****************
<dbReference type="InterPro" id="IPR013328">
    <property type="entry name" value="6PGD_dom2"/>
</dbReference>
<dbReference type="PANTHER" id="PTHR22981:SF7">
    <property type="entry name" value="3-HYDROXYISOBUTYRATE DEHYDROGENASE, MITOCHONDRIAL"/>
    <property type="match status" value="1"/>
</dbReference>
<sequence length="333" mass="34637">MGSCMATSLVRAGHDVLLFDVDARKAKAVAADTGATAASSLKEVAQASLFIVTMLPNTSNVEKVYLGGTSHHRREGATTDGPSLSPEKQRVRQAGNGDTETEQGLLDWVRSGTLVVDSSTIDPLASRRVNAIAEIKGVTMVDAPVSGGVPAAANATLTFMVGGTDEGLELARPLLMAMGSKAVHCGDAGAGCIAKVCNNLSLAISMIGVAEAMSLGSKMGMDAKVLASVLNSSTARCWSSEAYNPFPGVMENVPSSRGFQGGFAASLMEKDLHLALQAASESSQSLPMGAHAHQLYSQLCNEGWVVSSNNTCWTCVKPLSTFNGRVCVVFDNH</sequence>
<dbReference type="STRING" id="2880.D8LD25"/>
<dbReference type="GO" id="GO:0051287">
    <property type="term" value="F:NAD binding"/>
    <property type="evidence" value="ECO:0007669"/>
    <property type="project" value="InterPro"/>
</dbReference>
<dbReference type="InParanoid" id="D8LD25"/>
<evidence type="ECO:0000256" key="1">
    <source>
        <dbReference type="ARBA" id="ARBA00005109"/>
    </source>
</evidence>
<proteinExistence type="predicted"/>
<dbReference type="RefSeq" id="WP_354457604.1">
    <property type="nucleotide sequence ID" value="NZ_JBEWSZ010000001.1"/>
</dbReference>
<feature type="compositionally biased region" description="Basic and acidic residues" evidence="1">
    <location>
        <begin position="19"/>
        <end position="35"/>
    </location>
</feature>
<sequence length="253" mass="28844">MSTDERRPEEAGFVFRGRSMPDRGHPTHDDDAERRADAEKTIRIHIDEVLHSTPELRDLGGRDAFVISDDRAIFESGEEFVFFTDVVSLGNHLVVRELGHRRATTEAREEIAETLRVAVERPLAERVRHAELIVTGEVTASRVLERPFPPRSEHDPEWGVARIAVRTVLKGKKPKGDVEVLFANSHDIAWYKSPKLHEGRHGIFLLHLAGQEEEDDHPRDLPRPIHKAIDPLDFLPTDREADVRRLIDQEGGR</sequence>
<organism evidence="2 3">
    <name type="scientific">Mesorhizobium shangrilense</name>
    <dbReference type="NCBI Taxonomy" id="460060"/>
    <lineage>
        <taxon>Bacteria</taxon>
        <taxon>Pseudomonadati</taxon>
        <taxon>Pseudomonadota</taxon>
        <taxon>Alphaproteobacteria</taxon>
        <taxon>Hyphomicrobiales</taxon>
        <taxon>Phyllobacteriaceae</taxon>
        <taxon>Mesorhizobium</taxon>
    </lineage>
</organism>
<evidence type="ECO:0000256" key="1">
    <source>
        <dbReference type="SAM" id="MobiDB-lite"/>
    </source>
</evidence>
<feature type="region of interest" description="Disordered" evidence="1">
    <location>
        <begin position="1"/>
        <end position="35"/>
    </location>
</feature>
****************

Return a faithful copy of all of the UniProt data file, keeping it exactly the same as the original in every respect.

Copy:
<dbReference type="InterPro" id="IPR013328">
    <property type="entry name" value="6PGD_dom2"/>
</dbReference>
<dbReference type="PANTHER" id="PTHR22981:SF7">
    <property type="entry name" value="3-HYDROXYISOBUTYRATE DEHYDROGENASE, MITOCHONDRIAL"/>
    <property type="match status" value="1"/>
</dbReference>
<sequence length="333" mass="34637">MGSCMATSLVRAGHDVLLFDVDARKAKAVAADTGATAASSLKEVAQASLFIVTMLPNTSNVEKVYLGGTSHHRREGATTDGPSLSPEKQRVRQAGNGDTETEQGLLDWVRSGTLVVDSSTIDPLASRRVNAIAEIKGVTMVDAPVSGGVPAAANATLTFMVGGTDEGLELARPLLMAMGSKAVHCGDAGAGCIAKVCNNLSLAISMIGVAEAMSLGSKMGMDAKVLASVLNSSTARCWSSEAYNPFPGVMENVPSSRGFQGGFAASLMEKDLHLALQAASESSQSLPMGAHAHQLYSQLCNEGWVVSSNNTCWTCVKPLSTFNGRVCVVFDNH</sequence>
<dbReference type="STRING" id="2880.D8LD25"/>
<dbReference type="GO" id="GO:0051287">
    <property type="term" value="F:NAD binding"/>
    <property type="evidence" value="ECO:0007669"/>
    <property type="project" value="InterPro"/>
</dbReference>
<dbReference type="InParanoid" id="D8LD25"/>
<evidence type="ECO:0000256" key="1">
    <source>
        <dbReference type="ARBA" id="ARBA00005109"/>
    </source>
</evidence>
<proteinExistence type="predicted"/>
<dbReference type="RefSeq" id="WP_354457604.1">
    <property type="nucleotide sequence ID" value="NZ_JBEWSZ010000001.1"/>
</dbReference>
<feature type="compositionally biased region" description="Basic and acidic residues" evidence="1">
    <location>
        <begin position="19"/>
        <end position="35"/>
    </location>
</feature>
<sequence length="253" mass="28844">MSTDERRPEEAGFVFRGRSMPDRGHPTHDDDAERRADAEKTIRIHIDEVLHSTPELRDLGGRDAFVISDDRAIFESGEEFVFFTDVVSLGNHLVVRELGHRRATTEAREEIAETLRVAVERPLAERVRHAELIVTGEVTASRVLERPFPPRSEHDPEWGVARIAVRTVLKGKKPKGDVEVLFANSHDIAWYKSPKLHEGRHGIFLLHLAGQEEEDDHPRDLPRPIHKAIDPLDFLPTDREADVRRLIDQEGGR</sequence>
<organism evidence="2 3">
    <name type="scientific">Mesorhizobium shangrilense</name>
    <dbReference type="NCBI Taxonomy" id="460060"/>
    <lineage>
        <taxon>Bacteria</taxon>
        <taxon>Pseudomonadati</taxon>
        <taxon>Pseudomonadota</taxon>
        <taxon>Alphaproteobacteria</taxon>
        <taxon>Hyphomicrobiales</taxon>
        <taxon>Phyllobacteriaceae</taxon>
        <taxon>Mesorhizobium</taxon>
    </lineage>
</organism>
<evidence type="ECO:0000256" key="1">
    <source>
        <dbReference type="SAM" id="MobiDB-lite"/>
    </source>
</evidence>
<feature type="region of interest" description="Disordered" evidence="1">
    <location>
        <begin position="1"/>
        <end position="35"/>
    </location>
</feature>